When it comes to arrangements for Christmas, the Court would much prefer families to work out arrangements between themselves, whether directly or through the process of family mediation. Either parent can make a referral to family mediation to resolve arrangements for children, including the Christmas holidays. The family mediators will arrange to see each parent separately to assess willingness and also to assess whether mediation is suitable. If both parties are willing and the mediator has assessed it suitable, they will arrange for the parents to come back together for a joint session round a table with the trained mediator who will facilitate the discussions between the parties and encourage agreement where possible. Where appropriate, the children can also be spoken to within the mediation process.
As the saying goes, prevention is often better than the cure and here are some tips which may help you avoid getting into an acrimonious dispute with your ex-partner this Christmas…
- Talk to your ex-partner about arrangements for Christmas as far in advance as possible. Neither of you need the stress of trying to sort arrangements at the last minute and it is only likely to heighten tensions between you which will cause the children to be anxious about Christmas;
- Once you have worked out arrangements with your ex-partner communicate these with the children in order to show a united front and reduce any worry the children may have about splitting their time between parents at Christmas;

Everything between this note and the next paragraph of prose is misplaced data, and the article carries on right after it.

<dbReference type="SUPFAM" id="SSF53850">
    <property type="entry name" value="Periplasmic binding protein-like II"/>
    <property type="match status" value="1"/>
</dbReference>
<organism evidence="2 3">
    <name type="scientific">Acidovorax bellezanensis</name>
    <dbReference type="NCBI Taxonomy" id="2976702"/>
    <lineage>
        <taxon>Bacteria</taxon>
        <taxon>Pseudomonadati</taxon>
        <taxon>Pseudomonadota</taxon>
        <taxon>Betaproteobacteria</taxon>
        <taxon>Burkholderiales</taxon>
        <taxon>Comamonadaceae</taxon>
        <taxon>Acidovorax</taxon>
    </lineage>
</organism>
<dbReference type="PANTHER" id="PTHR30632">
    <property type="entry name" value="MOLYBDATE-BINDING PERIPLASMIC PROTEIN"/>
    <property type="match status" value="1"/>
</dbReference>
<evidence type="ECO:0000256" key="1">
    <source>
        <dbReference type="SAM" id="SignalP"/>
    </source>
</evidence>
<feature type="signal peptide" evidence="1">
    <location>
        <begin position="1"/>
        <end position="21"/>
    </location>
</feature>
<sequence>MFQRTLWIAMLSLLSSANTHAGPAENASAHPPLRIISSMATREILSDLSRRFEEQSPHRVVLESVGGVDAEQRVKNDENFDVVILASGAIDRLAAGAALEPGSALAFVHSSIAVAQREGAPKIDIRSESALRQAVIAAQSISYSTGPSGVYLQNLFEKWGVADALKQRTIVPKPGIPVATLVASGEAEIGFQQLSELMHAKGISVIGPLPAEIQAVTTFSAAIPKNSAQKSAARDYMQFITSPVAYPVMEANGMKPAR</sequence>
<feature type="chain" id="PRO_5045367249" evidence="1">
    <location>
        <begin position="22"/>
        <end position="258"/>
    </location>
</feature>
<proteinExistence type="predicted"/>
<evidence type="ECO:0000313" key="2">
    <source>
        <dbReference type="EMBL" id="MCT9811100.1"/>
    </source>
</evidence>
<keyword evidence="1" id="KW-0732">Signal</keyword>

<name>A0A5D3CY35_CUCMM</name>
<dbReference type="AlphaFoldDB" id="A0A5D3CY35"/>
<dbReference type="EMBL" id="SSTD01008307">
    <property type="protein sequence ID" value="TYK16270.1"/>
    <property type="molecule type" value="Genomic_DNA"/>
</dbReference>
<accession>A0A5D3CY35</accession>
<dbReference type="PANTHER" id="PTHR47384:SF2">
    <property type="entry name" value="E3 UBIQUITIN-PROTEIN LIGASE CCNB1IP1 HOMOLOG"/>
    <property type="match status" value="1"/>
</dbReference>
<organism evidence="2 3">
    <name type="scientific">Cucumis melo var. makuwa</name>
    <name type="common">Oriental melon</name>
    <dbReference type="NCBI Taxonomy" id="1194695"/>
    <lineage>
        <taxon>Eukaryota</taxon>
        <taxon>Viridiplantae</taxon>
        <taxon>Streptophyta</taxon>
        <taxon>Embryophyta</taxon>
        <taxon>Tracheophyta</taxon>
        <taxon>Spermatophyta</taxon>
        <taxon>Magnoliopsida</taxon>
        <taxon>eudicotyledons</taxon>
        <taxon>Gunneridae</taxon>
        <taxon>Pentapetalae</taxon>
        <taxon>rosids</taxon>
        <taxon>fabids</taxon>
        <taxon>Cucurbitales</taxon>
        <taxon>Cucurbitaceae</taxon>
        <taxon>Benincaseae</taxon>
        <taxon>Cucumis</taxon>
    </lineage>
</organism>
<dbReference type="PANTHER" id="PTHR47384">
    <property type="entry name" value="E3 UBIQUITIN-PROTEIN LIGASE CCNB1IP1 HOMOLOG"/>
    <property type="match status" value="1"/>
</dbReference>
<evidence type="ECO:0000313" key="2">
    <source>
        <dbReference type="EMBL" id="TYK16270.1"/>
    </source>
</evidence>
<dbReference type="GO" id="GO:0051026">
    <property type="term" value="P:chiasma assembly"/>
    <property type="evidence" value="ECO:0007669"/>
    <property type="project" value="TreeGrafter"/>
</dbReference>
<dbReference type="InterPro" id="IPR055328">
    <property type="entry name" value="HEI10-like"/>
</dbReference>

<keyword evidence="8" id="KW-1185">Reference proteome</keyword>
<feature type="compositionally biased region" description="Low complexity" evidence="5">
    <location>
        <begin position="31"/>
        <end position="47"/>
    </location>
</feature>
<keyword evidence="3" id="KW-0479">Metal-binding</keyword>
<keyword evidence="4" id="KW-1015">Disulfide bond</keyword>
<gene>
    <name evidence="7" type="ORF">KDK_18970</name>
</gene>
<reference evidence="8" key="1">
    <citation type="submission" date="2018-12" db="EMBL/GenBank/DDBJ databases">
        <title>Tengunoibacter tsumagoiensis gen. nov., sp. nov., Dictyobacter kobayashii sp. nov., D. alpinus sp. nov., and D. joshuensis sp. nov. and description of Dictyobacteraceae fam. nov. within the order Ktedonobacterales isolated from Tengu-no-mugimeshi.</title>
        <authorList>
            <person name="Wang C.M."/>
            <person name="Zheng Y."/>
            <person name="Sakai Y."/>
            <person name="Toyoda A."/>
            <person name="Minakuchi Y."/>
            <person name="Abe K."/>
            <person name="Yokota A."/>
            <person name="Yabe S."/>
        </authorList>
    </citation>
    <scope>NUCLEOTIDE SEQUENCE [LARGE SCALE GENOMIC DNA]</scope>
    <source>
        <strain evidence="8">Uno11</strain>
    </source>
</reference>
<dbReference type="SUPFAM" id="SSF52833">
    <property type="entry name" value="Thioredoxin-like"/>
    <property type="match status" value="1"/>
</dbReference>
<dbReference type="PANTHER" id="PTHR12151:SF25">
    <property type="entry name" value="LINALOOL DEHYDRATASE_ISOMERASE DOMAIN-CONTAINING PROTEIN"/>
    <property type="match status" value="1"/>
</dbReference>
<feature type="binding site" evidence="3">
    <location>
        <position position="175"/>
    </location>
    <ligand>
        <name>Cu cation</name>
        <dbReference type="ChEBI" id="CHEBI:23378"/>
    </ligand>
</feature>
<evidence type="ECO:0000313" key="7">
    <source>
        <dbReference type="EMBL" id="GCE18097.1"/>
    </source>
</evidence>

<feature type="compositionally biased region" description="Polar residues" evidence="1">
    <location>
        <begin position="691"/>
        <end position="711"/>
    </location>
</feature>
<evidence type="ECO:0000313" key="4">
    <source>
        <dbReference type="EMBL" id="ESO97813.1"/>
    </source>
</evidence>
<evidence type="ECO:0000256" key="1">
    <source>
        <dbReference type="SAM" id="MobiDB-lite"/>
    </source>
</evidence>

- Try not to compare this Christmas with how Christmas was before the separation. You are entering a whole new world and change can be positive;
- It’s important to put on a positive front for the children, but don’t bottle up your own feelings. It might be useful to speak with a family member, friend or a family therapist about how you feel;
- Try not to control your ex-partner’s time with the children. Imagine how you would feel if they were dictating your time with the children. As a parent, they are responsible for making appropriate arrangements for the children, as are you. Unless, the children are at risk of harm, you should trust your ex-partner’s judgement on his/her plans with the children;
- You can’t please everyone. Do what you think will be best for the children and don’t feel pressured to please others around you to your and the children’s detriment;
- Remember money can’t buy love – don’t feel pressured into buying presents you can’t afford, set a budget and don’t try to compete with the other parent. The children will be more concerned about having a happy and relaxed time with you both at Christmas;
- Make it clear to your family that things will be done differently this year but that they are to be positive about the new arrangements in front of both you and the children;
- You may have other issues to resolve with your ex-partner aside from Christmas including issues as to finances, if at all possible avoid getting into a dispute about these issues at Christmas. Christmas is stressful enough and it might be sensible to wait until the New Year before addressing these issues with your ex-partner.
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# A guide for separated parents at Christmas